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Healthcare Law 101

In 2010, the Affordable Health Care Act was passed into law to ensure that all Americans could easily access affordable healthcare. This new health law requires practically everyone to have health insurance by 2014. Whether your employer provides you with coverage or not, the law calls for you to have some type of health insurance or pay a penalty.

INDIVIDUAL MANDATE

Yes, due to the new health laws just about everyone in the U.S. will be required to have health insurance. However, the federal government has made some exceptions.

You are not required to have health insurance, if any of the following describes you:

  • It is against your religion to receive health insurance coverage.
  • You are currently living in the US as an undocumented immigrant.
  • You are currently serving time in prison.
  • Your annual income is lower than is required to file a tax return.
  • You are a member of a Native American tribe.

EVERYONE IS NOW INSURABLE

With the Afordable Health Care Act, pre-existing conditions will not impact the cost of your insurance premiums and you cannot be denied coverage. Starting in 2014, the cost of your health insurance policy is only determined by your age, geographic location, family size, and tobacco usage. This means that all individual and group health plans must guarantee issue policies to all applicants, regardless of health status or other factors.

FEDERAL PREMIUM ASSISTANCE

Not everyone can afford to pay for health insurance. For those who can't, the government offers financial help in the form of insurance premium credits.

Better known as a subsidy, the government funds can help you pay for individual health insurance plans from your state's health insurance marketplace. The amount of the subsidy you are eligible for will depend on how much money you make. Those with an income of up to 400% of the federal poverty level ($45,960 for an individual and $94,200 for a family of four in 2013) are eligible for a subsidy to purchase individual health insurance plans.

The following are exceptions:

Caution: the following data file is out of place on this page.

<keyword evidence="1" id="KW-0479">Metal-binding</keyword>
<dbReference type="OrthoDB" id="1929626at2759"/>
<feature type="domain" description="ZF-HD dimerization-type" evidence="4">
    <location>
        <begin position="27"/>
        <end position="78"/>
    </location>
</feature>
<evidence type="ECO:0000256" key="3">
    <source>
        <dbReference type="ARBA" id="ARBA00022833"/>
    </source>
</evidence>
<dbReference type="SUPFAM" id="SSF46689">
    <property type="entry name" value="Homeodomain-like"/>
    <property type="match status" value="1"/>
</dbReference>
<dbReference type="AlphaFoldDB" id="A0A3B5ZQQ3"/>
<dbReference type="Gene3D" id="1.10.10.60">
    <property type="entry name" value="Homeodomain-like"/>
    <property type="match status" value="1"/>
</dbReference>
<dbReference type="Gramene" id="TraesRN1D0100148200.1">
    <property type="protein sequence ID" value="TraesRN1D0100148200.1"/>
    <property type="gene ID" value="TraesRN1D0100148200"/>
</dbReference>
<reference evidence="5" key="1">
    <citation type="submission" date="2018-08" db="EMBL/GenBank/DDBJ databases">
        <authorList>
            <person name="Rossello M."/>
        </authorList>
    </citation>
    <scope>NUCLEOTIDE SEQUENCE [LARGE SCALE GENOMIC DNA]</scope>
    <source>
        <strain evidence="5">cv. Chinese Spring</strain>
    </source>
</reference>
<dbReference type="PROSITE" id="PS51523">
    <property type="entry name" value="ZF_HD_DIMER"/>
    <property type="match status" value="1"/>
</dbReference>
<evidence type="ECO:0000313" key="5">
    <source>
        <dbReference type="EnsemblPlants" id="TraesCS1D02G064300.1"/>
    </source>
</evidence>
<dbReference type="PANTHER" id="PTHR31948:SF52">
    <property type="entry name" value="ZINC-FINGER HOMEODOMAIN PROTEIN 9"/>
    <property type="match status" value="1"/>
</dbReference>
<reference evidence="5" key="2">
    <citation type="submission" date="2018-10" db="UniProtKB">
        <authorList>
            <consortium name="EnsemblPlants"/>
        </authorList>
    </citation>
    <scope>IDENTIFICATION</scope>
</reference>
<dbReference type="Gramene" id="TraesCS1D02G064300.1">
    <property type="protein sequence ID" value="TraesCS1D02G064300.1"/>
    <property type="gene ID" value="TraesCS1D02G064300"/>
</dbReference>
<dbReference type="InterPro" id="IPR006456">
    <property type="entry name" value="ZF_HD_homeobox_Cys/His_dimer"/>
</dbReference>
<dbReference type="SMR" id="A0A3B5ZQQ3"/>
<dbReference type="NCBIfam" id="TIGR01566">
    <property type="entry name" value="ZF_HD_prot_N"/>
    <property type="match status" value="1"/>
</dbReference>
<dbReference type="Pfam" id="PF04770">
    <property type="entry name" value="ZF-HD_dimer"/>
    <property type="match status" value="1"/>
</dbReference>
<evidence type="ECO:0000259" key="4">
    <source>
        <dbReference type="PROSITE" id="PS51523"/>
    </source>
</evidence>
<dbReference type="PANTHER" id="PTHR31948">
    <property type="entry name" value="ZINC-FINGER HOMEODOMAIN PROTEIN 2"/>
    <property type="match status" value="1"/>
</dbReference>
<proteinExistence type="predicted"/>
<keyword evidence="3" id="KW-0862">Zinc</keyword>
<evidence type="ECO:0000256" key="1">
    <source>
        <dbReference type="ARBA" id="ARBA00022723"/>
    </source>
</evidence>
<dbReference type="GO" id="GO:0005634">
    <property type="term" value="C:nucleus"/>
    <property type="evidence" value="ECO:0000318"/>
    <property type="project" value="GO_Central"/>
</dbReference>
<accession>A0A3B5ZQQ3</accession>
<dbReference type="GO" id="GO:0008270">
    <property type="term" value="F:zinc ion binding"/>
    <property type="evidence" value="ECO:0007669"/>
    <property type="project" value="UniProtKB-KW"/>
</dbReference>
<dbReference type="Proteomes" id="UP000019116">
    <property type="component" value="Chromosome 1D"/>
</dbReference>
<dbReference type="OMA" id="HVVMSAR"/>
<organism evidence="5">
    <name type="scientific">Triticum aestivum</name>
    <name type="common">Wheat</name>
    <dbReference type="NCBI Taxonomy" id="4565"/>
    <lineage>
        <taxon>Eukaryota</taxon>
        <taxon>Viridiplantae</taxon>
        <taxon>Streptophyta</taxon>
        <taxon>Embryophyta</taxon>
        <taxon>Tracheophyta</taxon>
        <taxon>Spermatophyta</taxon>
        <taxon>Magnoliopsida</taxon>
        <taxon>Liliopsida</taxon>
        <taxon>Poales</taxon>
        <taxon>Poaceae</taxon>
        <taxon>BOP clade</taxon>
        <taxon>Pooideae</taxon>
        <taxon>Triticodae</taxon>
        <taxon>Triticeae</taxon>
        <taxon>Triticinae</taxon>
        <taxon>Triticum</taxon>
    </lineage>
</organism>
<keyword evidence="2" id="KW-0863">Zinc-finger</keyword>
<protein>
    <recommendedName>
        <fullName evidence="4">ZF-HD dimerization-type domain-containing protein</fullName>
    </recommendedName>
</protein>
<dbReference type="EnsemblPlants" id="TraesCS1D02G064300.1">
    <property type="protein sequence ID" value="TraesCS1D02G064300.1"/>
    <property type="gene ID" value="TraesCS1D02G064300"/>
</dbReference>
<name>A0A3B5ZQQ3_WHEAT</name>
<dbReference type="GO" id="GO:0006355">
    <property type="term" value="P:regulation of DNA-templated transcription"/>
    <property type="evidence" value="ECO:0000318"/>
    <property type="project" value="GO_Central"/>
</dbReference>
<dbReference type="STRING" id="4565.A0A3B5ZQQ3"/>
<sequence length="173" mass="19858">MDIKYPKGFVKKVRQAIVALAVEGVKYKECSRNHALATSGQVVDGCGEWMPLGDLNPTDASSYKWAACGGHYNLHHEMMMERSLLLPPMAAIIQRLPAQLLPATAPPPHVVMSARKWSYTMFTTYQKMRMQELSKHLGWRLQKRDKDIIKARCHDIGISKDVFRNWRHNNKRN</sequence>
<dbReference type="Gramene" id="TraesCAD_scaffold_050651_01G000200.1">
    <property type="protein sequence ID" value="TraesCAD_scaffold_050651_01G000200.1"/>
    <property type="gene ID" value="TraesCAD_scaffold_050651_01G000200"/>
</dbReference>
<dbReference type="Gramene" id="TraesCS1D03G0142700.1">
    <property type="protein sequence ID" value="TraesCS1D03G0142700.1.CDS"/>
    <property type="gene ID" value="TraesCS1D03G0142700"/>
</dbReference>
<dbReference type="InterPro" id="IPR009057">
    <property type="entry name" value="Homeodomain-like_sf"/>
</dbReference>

• If your income (or your family's income) is below 133% of poverty level, you may be eligible for Medicaid.
  • If your income is below 133% of the poverty level, you will be required to spend only 3% of your income on health insurance.
  • If your income is between 300-400% of the poverty level, you will be required to spend only 9.5% of your income on insurance.

PENALTY FOR NOT HAVING INSURANCE

Choosing not to get health insurance could cost you. According to the Affordable Health Care Act, the federal government will charge a financial penalty (simply put, a fine) each year to individuals and families that do not have a health insurance plan.

The government will begin charging these fines in 2014 and will increase in the coming years. Here's what the penalty will look like:

  • 2014: 1% of a family's income OR $95 for uninsured adults and $47.50 for each uninsured child (up to $285 per family)—whichever is greater.
  • 2015: 2% of a family's income OR $325 for uninsured adults and $162.50 for each uninsured child (up to $975 per family)—whichever is greater.
  • 2016: 2.5% of a family's income OR $695 for each uninsured adult and $347.50 for each uninsured child (up to $2,085 per family)—whichever is greater.

WHERE CAN I BUY HEALTH INSURANCE?

If your employer doesn't offer you health insurance coverage, you can choose to purchase individual health insurance plans from your state's health insurance marketplace, which may include less choices, support and guidance.

If you are looking for a simple, resourceful way to participate in the insurance process, InsureXsolutions is here to help.

We are a private health insurance marketplace, which offers more plan choices, personalized support tools and guidance from insurance professionals.